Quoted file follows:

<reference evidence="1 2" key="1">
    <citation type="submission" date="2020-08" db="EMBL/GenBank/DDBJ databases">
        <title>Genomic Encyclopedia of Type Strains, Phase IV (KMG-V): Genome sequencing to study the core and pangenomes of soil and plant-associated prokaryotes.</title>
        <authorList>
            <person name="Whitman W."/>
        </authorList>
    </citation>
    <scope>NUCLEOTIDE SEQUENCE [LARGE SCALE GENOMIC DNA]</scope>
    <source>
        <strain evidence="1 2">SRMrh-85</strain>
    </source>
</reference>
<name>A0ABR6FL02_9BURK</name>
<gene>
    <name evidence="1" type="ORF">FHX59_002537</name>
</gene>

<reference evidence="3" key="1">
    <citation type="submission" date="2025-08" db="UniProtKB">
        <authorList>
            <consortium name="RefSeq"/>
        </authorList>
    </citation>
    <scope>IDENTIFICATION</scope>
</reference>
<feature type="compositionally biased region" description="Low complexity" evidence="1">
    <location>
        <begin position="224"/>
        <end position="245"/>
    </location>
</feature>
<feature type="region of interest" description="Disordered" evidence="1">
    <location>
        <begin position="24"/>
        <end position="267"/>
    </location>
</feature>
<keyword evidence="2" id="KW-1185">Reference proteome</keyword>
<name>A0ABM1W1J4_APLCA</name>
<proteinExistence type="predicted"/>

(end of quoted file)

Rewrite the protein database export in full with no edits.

<reference evidence="1 2" key="1">
    <citation type="submission" date="2020-08" db="EMBL/GenBank/DDBJ databases">
        <title>Genomic Encyclopedia of Type Strains, Phase IV (KMG-V): Genome sequencing to study the core and pangenomes of soil and plant-associated prokaryotes.</title>
        <authorList>
            <person name="Whitman W."/>
        </authorList>
    </citation>
    <scope>NUCLEOTIDE SEQUENCE [LARGE SCALE GENOMIC DNA]</scope>
    <source>
        <strain evidence="1 2">SRMrh-85</strain>
    </source>
</reference>
<name>A0ABR6FL02_9BURK</name>
<gene>
    <name evidence="1" type="ORF">FHX59_002537</name>
</gene>

<reference evidence="3" key="1">
    <citation type="submission" date="2025-08" db="UniProtKB">
        <authorList>
            <consortium name="RefSeq"/>
        </authorList>
    </citation>
    <scope>IDENTIFICATION</scope>
</reference>
<feature type="compositionally biased region" description="Low complexity" evidence="1">
    <location>
        <begin position="224"/>
        <end position="245"/>
    </location>
</feature>
<feature type="region of interest" description="Disordered" evidence="1">
    <location>
        <begin position="24"/>
        <end position="267"/>
    </location>
</feature>
<keyword evidence="2" id="KW-1185">Reference proteome</keyword>
<name>A0ABM1W1J4_APLCA</name>
<proteinExistence type="predicted"/>